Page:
For me, it was all about ethical meat.
For years I'd been searching for meat I could feel OK about — in terms of the environment, health and animal welfare.
Still, for someone who eats meat and cares about sustainable food, hunting makes perfect sense.
•Hunting doesn't demand billions in corn and soy subsidies to make animal feed artificially cheap.
•Hunting doesn't force thousands of animals to live in one crowded room eating chemicals and unnatural diets designed to make them fat quickly.
•Hunting doesn't create giant toxic manure lagoons that pollute American waterways.
•Hunting doesn't require millions of animals to be fed daily doses of non-therapeutic antibiotics, reducing, scientists say, the drugs' effectiveness on humans.
And hunting doesn't treat animals like widgets.
Raising animals on pasture can also avoid these ills and I support farmers who do it. But I felt hunting would make me confront meat in ways that neat packages from my favorite farmers did not.
I wasn't alone in this conclusion. A small but committed group of foodies, inspired by Michael Pollan's book "The Omnivore's Dilemma" have also decided to take up arms in the name of sustainable food sourcing.
They've flocked to locavore hunting classes in Virginia, Texas and other states that cater to concerned carnivores in search of a connection to local food and environmentally responsible meat.
But Barbara Brotman (my fellow writer on the hunting journey) and I weren't entering this world through a locavore class. Instead, we were entering the Illinois hunting world through the front door. And, frankly, I was afraid it wouldn't be very open to an urban, gun-averse, non-outdoorsy Chinese-Puerto Rican chick like me.
As it turned out, though, the hunters we met could not have been more welcoming. Most were avid cooks who, like me, loved to gab about food, recipes and even organic gardening.
And far from the liberal stereotype of reckless, bloodthirsty gun nuts, those we met were generous, thoughtful, cautious nature lovers — who did like guns.
But they treated gun safety with near-fanatic gravity. One hunter told me his father kept many guns in the house but forbade toy guns and any play that did not convey the deepest respect for what firearms can do.
Ethical hunters, our mentors told us, respect the environment, leave hunting grounds better than they find them, eat what they shoot, learn about wildlife and consider animal welfare paramount. We were to take a shot, they told us, only if we were certain we could kill the animal cleanly and swiftly.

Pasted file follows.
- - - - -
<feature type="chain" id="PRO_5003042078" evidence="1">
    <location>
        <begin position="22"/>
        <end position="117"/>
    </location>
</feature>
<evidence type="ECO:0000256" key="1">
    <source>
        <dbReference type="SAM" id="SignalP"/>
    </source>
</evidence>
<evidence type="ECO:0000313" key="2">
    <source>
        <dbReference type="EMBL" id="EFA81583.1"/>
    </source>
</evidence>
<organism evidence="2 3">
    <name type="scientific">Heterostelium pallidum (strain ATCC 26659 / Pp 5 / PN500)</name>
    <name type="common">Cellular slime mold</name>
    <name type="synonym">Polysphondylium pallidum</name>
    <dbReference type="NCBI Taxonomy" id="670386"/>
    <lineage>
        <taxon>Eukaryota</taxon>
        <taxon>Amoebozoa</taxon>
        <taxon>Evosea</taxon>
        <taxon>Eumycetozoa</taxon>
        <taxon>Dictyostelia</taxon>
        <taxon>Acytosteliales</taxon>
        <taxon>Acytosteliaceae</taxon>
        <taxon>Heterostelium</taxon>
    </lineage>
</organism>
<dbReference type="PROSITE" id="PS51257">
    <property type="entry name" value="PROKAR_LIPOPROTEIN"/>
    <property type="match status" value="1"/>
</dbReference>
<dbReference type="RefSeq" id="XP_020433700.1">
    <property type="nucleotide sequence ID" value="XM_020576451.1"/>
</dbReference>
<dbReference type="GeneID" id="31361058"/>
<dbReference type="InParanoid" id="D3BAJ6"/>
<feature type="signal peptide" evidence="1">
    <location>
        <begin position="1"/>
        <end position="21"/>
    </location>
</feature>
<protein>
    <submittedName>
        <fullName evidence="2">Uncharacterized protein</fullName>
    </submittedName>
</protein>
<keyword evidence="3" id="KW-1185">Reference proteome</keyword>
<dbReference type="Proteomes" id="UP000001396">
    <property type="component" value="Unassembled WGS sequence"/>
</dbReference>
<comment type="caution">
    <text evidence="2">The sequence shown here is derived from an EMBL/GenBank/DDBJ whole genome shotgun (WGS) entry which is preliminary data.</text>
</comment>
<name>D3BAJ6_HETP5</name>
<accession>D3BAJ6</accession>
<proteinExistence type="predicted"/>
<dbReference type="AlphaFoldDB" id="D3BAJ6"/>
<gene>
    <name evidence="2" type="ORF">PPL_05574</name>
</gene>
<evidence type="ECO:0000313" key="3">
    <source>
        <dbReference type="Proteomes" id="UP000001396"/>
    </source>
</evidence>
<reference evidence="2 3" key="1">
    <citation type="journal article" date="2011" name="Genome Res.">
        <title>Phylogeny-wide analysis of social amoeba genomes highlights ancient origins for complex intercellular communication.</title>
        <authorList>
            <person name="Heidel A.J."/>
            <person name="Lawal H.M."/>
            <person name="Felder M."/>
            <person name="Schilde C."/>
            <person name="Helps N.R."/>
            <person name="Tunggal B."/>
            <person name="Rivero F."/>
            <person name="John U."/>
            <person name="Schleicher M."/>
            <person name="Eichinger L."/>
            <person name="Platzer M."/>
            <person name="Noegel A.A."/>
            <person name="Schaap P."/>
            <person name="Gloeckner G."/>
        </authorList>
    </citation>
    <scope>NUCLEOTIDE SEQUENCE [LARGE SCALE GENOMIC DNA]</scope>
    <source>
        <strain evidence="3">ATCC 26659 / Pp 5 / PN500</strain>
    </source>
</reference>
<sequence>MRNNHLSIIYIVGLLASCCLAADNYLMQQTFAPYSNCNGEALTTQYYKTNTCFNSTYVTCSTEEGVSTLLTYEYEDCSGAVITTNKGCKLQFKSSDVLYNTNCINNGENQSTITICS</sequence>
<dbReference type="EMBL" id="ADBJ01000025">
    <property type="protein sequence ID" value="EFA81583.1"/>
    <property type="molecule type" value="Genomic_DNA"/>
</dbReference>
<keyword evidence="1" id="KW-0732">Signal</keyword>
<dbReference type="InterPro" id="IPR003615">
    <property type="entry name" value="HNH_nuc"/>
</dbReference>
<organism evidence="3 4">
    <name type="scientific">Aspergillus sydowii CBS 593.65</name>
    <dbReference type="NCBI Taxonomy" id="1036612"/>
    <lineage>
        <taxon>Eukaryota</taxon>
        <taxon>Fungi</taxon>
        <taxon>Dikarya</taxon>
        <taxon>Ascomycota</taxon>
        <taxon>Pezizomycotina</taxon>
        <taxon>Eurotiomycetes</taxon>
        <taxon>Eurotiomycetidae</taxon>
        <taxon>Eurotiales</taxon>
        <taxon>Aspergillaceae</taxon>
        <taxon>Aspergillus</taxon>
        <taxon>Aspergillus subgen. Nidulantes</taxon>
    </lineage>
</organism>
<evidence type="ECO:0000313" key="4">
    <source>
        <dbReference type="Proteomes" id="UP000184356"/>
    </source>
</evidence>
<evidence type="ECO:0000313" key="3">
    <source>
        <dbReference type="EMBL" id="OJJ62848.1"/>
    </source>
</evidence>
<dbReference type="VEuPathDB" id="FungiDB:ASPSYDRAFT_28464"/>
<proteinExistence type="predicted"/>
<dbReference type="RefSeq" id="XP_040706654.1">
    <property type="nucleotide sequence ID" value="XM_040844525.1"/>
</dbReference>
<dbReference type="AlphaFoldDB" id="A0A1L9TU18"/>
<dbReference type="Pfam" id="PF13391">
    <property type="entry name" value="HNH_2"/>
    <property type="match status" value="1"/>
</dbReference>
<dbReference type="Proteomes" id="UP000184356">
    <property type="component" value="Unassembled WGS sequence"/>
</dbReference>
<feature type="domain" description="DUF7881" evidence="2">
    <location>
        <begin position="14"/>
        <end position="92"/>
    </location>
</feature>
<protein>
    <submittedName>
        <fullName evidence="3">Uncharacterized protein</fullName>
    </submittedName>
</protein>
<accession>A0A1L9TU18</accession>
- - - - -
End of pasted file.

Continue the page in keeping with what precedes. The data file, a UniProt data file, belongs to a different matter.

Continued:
As our hunting mentors led us through orientation and training, I'd found a surprising peace with the ethics of this pursuit. But I still had no idea if I could pull the trigger.
I'd have plenty of time to think about it, though. Our first three days of hunting were filled with long, silent, bone-chilling hours of seeing exactly zero deer. And when they finally appeared, the only animal that got injured was a human (see accompanying story).
Our bosses were understandably concerned and even considered pulling the plug. But instead they granted us one last day of hunting. And only I would be allowed to shoot. I'd still never fired at an animal, much less killed one. But, now, if I failed to kill in one day, the story would be over.
The pressure was intense as I shivered under a little tent in Winnebago County supervised by veteran hunter and grandmother Marcia Polhamus.
The property was overpopulated with more than 100 deer, but they'd kept a wide berth from our blind all day. And as the last rays of sunlight were fading with my last chances of harvesting a deer, I felt like the whole project was building to a flop.
Just then, a heavy fog rolled over the field and a dozen deer filed out of the woods. They arrived, I felt, just in time for the dramatic finale of my hunting story. But instead of trotting toward our blind, the animals filtered into a small cornfield about 70 yards away. And they didn't come out.
Desperate, I pursued them on foot, catching up to the herd in back of the field, busily munching cornstalks. I raised my gun. But, almost immediately, one watchful doe wheezed an alarm and took off into a misty meadow. The others disappeared in her wake, along with my dreams of harvesting my own meat.
Disappointment consumed me on the dark, foggy drive home. But I also recalled the words of a hunter friend who warned that I might break down and cry after my first kill, and that it was OK. But was I ready for that? Just because I'd done the ethical calculations, gone through the training and obtained the tools and circumstances, did that mean I was emotionally prepared to kill something bigger than me and eat it?
I still don't know.
But the season starts up again in November. I intend to be out in the woods, trying to find out.
Monica Eng is a Tribune reporter.